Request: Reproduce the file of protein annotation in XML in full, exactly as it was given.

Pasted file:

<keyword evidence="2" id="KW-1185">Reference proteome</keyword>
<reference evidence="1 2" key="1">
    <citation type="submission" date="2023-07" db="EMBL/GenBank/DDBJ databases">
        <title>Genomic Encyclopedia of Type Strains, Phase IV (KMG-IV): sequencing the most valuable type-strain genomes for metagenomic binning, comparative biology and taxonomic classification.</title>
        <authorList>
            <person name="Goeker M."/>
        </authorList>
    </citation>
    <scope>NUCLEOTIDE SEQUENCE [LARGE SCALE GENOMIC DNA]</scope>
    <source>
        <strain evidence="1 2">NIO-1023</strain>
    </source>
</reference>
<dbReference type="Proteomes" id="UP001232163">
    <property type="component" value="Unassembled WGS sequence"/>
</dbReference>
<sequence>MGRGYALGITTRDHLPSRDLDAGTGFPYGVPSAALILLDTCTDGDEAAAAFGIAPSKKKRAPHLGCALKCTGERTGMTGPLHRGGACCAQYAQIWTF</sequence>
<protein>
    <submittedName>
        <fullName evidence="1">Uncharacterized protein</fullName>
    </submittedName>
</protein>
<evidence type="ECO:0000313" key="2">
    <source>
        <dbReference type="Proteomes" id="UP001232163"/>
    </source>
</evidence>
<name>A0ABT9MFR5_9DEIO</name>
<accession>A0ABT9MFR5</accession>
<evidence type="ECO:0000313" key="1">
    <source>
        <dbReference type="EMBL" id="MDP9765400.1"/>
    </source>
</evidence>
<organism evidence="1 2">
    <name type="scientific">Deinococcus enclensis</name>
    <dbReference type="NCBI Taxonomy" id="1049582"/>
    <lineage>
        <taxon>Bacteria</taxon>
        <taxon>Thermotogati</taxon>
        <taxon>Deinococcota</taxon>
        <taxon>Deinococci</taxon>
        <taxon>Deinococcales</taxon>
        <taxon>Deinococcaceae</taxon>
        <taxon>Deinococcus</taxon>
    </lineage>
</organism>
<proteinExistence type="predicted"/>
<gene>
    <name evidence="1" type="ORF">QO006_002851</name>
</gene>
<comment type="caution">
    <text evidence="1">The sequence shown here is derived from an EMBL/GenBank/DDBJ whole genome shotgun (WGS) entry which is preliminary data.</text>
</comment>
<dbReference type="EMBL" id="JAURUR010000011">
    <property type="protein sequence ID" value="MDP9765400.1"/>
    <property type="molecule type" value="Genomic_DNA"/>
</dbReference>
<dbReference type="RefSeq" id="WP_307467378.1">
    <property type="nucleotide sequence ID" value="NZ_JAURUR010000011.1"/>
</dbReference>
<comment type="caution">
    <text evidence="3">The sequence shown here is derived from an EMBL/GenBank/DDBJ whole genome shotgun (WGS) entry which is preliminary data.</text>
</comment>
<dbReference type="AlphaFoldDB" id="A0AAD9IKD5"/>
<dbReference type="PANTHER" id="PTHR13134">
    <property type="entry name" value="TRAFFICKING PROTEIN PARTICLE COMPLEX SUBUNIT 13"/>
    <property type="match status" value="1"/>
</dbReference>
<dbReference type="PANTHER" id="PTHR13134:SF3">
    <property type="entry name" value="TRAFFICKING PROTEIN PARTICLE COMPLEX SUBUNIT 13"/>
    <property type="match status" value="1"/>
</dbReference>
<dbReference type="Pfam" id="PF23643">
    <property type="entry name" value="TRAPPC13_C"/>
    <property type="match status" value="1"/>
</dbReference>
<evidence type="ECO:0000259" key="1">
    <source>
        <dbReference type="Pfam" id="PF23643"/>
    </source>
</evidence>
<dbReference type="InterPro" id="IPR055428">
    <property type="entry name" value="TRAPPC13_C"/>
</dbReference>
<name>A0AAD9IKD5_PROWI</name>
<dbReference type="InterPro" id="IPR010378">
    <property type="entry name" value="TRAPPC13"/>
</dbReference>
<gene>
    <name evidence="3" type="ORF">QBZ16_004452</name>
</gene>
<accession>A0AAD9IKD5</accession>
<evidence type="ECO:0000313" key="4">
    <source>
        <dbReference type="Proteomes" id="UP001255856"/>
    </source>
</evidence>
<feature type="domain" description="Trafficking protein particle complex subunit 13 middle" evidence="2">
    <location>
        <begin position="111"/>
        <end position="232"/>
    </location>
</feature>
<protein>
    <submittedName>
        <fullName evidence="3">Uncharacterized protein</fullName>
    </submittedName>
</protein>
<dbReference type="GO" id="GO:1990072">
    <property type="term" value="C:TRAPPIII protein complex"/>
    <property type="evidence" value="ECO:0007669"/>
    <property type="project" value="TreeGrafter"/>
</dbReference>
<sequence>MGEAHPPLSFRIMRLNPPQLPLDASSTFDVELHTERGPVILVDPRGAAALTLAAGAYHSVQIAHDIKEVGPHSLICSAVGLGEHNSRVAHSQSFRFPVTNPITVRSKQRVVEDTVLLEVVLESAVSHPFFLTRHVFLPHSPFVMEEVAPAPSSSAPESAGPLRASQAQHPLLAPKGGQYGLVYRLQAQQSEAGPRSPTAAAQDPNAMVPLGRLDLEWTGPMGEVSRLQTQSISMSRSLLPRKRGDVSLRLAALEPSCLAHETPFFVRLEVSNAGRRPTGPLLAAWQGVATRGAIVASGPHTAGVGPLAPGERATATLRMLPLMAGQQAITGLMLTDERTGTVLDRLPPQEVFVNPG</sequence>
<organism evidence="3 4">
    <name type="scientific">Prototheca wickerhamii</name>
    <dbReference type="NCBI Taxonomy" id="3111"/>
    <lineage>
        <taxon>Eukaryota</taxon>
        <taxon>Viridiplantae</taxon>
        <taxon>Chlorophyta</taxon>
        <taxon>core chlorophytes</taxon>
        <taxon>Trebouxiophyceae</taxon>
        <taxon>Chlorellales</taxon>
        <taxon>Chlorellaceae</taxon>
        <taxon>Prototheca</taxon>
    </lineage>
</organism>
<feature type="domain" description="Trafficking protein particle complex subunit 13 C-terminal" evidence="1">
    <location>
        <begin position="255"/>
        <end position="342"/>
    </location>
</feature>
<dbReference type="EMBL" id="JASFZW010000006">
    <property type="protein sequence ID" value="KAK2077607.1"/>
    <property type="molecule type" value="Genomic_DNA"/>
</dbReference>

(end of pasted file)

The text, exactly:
<keyword evidence="2" id="KW-1185">Reference proteome</keyword>
<reference evidence="1 2" key="1">
    <citation type="submission" date="2023-07" db="EMBL/GenBank/DDBJ databases">
        <title>Genomic Encyclopedia of Type Strains, Phase IV (KMG-IV): sequencing the most valuable type-strain genomes for metagenomic binning, comparative biology and taxonomic classification.</title>
        <authorList>
            <person name="Goeker M."/>
        </authorList>
    </citation>
    <scope>NUCLEOTIDE SEQUENCE [LARGE SCALE GENOMIC DNA]</scope>
    <source>
        <strain evidence="1 2">NIO-1023</strain>
    </source>
</reference>
<dbReference type="Proteomes" id="UP001232163">
    <property type="component" value="Unassembled WGS sequence"/>
</dbReference>
<sequence>MGRGYALGITTRDHLPSRDLDAGTGFPYGVPSAALILLDTCTDGDEAAAAFGIAPSKKKRAPHLGCALKCTGERTGMTGPLHRGGACCAQYAQIWTF</sequence>
<protein>
    <submittedName>
        <fullName evidence="1">Uncharacterized protein</fullName>
    </submittedName>
</protein>
<evidence type="ECO:0000313" key="2">
    <source>
        <dbReference type="Proteomes" id="UP001232163"/>
    </source>
</evidence>
<name>A0ABT9MFR5_9DEIO</name>
<accession>A0ABT9MFR5</accession>
<evidence type="ECO:0000313" key="1">
    <source>
        <dbReference type="EMBL" id="MDP9765400.1"/>
    </source>
</evidence>
<organism evidence="1 2">
    <name type="scientific">Deinococcus enclensis</name>
    <dbReference type="NCBI Taxonomy" id="1049582"/>
    <lineage>
        <taxon>Bacteria</taxon>
        <taxon>Thermotogati</taxon>
        <taxon>Deinococcota</taxon>
        <taxon>Deinococci</taxon>
        <taxon>Deinococcales</taxon>
        <taxon>Deinococcaceae</taxon>
        <taxon>Deinococcus</taxon>
    </lineage>
</organism>
<proteinExistence type="predicted"/>
<gene>
    <name evidence="1" type="ORF">QO006_002851</name>
</gene>
<comment type="caution">
    <text evidence="1">The sequence shown here is derived from an EMBL/GenBank/DDBJ whole genome shotgun (WGS) entry which is preliminary data.</text>
</comment>
<dbReference type="EMBL" id="JAURUR010000011">
    <property type="protein sequence ID" value="MDP9765400.1"/>
    <property type="molecule type" value="Genomic_DNA"/>
</dbReference>
<dbReference type="RefSeq" id="WP_307467378.1">
    <property type="nucleotide sequence ID" value="NZ_JAURUR010000011.1"/>
</dbReference>
<comment type="caution">
    <text evidence="3">The sequence shown here is derived from an EMBL/GenBank/DDBJ whole genome shotgun (WGS) entry which is preliminary data.</text>
</comment>
<dbReference type="AlphaFoldDB" id="A0AAD9IKD5"/>
<dbReference type="PANTHER" id="PTHR13134">
    <property type="entry name" value="TRAFFICKING PROTEIN PARTICLE COMPLEX SUBUNIT 13"/>
    <property type="match status" value="1"/>
</dbReference>
<dbReference type="PANTHER" id="PTHR13134:SF3">
    <property type="entry name" value="TRAFFICKING PROTEIN PARTICLE COMPLEX SUBUNIT 13"/>
    <property type="match status" value="1"/>
</dbReference>
<dbReference type="Pfam" id="PF23643">
    <property type="entry name" value="TRAPPC13_C"/>
    <property type="match status" value="1"/>
</dbReference>
<evidence type="ECO:0000259" key="1">
    <source>
        <dbReference type="Pfam" id="PF23643"/>
    </source>
</evidence>
<dbReference type="InterPro" id="IPR055428">
    <property type="entry name" value="TRAPPC13_C"/>
</dbReference>
<name>A0AAD9IKD5_PROWI</name>
<dbReference type="InterPro" id="IPR010378">
    <property type="entry name" value="TRAPPC13"/>
</dbReference>
<gene>
    <name evidence="3" type="ORF">QBZ16_004452</name>
</gene>
<accession>A0AAD9IKD5</accession>
<evidence type="ECO:0000313" key="4">
    <source>
        <dbReference type="Proteomes" id="UP001255856"/>
    </source>
</evidence>
<feature type="domain" description="Trafficking protein particle complex subunit 13 middle" evidence="2">
    <location>
        <begin position="111"/>
        <end position="232"/>
    </location>
</feature>
<protein>
    <submittedName>
        <fullName evidence="3">Uncharacterized protein</fullName>
    </submittedName>
</protein>
<dbReference type="GO" id="GO:1990072">
    <property type="term" value="C:TRAPPIII protein complex"/>
    <property type="evidence" value="ECO:0007669"/>
    <property type="project" value="TreeGrafter"/>
</dbReference>
<sequence>MGEAHPPLSFRIMRLNPPQLPLDASSTFDVELHTERGPVILVDPRGAAALTLAAGAYHSVQIAHDIKEVGPHSLICSAVGLGEHNSRVAHSQSFRFPVTNPITVRSKQRVVEDTVLLEVVLESAVSHPFFLTRHVFLPHSPFVMEEVAPAPSSSAPESAGPLRASQAQHPLLAPKGGQYGLVYRLQAQQSEAGPRSPTAAAQDPNAMVPLGRLDLEWTGPMGEVSRLQTQSISMSRSLLPRKRGDVSLRLAALEPSCLAHETPFFVRLEVSNAGRRPTGPLLAAWQGVATRGAIVASGPHTAGVGPLAPGERATATLRMLPLMAGQQAITGLMLTDERTGTVLDRLPPQEVFVNPG</sequence>
<organism evidence="3 4">
    <name type="scientific">Prototheca wickerhamii</name>
    <dbReference type="NCBI Taxonomy" id="3111"/>
    <lineage>
        <taxon>Eukaryota</taxon>
        <taxon>Viridiplantae</taxon>
        <taxon>Chlorophyta</taxon>
        <taxon>core chlorophytes</taxon>
        <taxon>Trebouxiophyceae</taxon>
        <taxon>Chlorellales</taxon>
        <taxon>Chlorellaceae</taxon>
        <taxon>Prototheca</taxon>
    </lineage>
</organism>
<feature type="domain" description="Trafficking protein particle complex subunit 13 C-terminal" evidence="1">
    <location>
        <begin position="255"/>
        <end position="342"/>
    </location>
</feature>
<dbReference type="EMBL" id="JASFZW010000006">
    <property type="protein sequence ID" value="KAK2077607.1"/>
    <property type="molecule type" value="Genomic_DNA"/>
</dbReference>